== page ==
—Guest D.M

Take your vet seriously.

my cat was diagnosed with a heart murmur over a year ago. I was told this could be serious in a cat so young. He was around 3 and a half. the vets suggested an ultra sound that sounded awfully expensive. He seemed fine and I was suspicious that maybe they were just trying to get more money out of me. Other factors played into me not paying attention to his changes in character. I took another cat in that he did not like so he took to sleeping in the kitchen on his perch near the window. I moved from a place that was off the road to a place close to a street, so I kept him in. I was unaware of him becoming more lethargic because he was because he stayed in more. I regret not exploring his heart pro blems now because he recently got a clot and the only human thing was to put him to sleep. He was in great pain in the end. Were there drugs I could have given him to extend his life? He died at 5 years old.
—Guest Ann Jones

Cooper's HCM (revision)

We didn't proof our comments very well...our other two cats do NOT have heart disease. Of note, Cooper was diagnosed at age 2-1/2 yr old & just turned 7 yr old. With over 4 years of treatment, our results have been remarkable. Based on the severity of the murmur & echocardiogram results at the beginning, he would surely have been a victim of HCM "sudden death" while playing. We are forever grateful to our vet who said, "Let's just check him over while he's here." That was the life saver, for sure, since Cooper had no symptoms at all.
—Guest SherryB

female cat, aortic thromboembolism

A few things were off. My cat looked flushed (area around eyes were red), had labored breathing and pooped on the bed which for her is out of character. She also didn't resist the carrier. Her front limb was also unresponsive and after tests and x-ray, the vet diagnosed it aortic thromboembolism (saddle thrombus). A cursory search produces grim stats: low survival, high rate of recurrence, pain/quality of life assessment. It seems extremely painful and it's hard, if possible at all, to regain proper circulation and mobility again in the affected limb. Unfortunately, she had a recurrence within 2 days. I just fear what if I hadn't thought to take her to the vet that night? She really looked calm almost, considering how much pain she was in (between the episodes). Sometimes the signs aren't very obvious, but if you sense it, you're most likely not wrong. Stats on my cat: Female DSH. 9 YO. White, pinpoint coat. Blue/greay eyes. 2 prior episodes of anal gland abscess. Heart murmur.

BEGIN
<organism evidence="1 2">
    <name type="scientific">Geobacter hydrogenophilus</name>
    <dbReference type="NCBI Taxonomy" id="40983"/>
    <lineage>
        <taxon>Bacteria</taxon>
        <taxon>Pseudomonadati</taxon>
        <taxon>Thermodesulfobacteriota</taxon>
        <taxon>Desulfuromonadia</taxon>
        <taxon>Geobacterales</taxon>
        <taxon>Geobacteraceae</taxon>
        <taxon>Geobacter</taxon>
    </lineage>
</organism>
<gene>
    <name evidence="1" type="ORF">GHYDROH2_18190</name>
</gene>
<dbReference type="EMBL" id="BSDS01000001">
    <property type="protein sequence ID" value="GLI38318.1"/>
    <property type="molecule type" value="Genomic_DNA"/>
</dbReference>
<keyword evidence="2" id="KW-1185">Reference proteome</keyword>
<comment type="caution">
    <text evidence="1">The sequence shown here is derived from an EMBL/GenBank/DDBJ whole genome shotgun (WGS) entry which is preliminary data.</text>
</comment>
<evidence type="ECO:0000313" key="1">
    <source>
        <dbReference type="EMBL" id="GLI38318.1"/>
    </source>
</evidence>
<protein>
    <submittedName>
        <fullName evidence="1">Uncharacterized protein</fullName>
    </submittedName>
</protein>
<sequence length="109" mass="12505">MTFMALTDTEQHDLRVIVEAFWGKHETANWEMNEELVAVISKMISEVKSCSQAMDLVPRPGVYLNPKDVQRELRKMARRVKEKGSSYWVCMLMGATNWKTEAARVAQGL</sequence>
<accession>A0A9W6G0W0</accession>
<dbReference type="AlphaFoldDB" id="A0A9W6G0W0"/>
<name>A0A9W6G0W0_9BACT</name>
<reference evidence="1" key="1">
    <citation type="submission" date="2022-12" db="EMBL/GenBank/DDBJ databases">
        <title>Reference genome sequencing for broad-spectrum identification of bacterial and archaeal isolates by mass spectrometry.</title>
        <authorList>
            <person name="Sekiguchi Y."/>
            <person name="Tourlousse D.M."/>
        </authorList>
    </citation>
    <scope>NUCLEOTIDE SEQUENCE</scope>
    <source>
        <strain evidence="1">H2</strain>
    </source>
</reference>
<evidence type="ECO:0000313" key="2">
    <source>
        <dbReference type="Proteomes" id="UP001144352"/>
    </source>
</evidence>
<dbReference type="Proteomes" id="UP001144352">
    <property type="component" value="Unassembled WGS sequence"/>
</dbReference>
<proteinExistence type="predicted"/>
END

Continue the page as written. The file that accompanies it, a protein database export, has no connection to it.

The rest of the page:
—Guest talkativecatmom

heart disease in cats

Reynard was only 2 y/o when he became very lethargic and had difficulty breathing. He was misdiagnosed, first as having lymphoma, then w/chylothorax. After euthanasia was recommended (third vet), he had an ultrasound and several very expensive tests (fourth vet) that revealed his congenital heart defect. He lived several happy months with frequent thorocentesis and medications, including vetmedin and salix. It was a heart-breaking road to travel, very costly and devastating when he died, but I wouldn't have missed having this kitty in my life. He was the epitome of joy and courage.
—Guest Alma

Cooper's HCM

Our cat, Cooper, is a part Maine Coon shelter "kitz," and one of the Maine Coon traits he inherited is the HCM. Cooper did not display any symptoms prior to diagnosis. He was at vet for unrelated issue & she said let's just check him over. (Our vet had been seeing him since he was 6 weeks old) Our shock was when he had a grade 5 (6 is worst) murmur. Next thing we now we are at the vet cardiologist's 2 hr away. Diagnosis: hypertrophic "obstructive" cardiomyopathy. Long story short, with heart meds twice daily, & an 81 mg aspirin every three days, his last echocardiogram in July showed remarkable results! His murmur is now at a grade 1, and the heart walls have decreased in thickness to within normal range!! Wow! We are blessed, as he just turned 7 yr old this week and runs around with our two other "kitz" with signs of heart disease. As with all our adoptees, we are committed to giving them the best nine lives possible, no matter what. We hope Cooper will continue to defy the odds!
—Guest SherryB


6 yr. old mutt dog 25-30 lbs. Long legged and slim (looks mini dob). Born with defective heart valve. Butch has developed a hacking cough, loss of appetite at times , throwing up,vicious mood swings, wants to lay in the floor stretched out. She is still very active outside but it seems like she overdoes it at times. Her vet is surprised she has lived this long. He was afraid she wouldn't come through surgery when it came time to spay her.
—Guest Jewel


she was coughing an gagging. She had a hard time breathing. Her vet put her on vetmedin. If she lives for five more days, then will know if the medicine works or not.
—Guest carol

Heart Disease

My canine friend, J Rielly, has recently displayed more symptoms of heart disease. Unfortunately being a 12 year old cocker spaniel he has displayed the reverse sneezing you spoke about, in one of your articles. He currently is on high blood pressure medication; so he has some obvious problems in the cardiac area. A question that I have is whether brushing his teeth can be of assistance to the problems of bad breath and anything else brought on by the heart disease? Is doing this just a cover for his underlying problem with his heart? I'm sure that what I'm contemplating is somewhat ridiculous; but I would like to keep him around as long as possible. I should also mention that not only does he have heart issues; but he also has many allergies which are often made worse by living here in Virginia. EDITOR'S NOTE: Teeth brushing only helps! http://vetmedicine.about.com/od/diseasesconditionsfaqs/tp/TP_dentaltools.htm
—Guest Moekay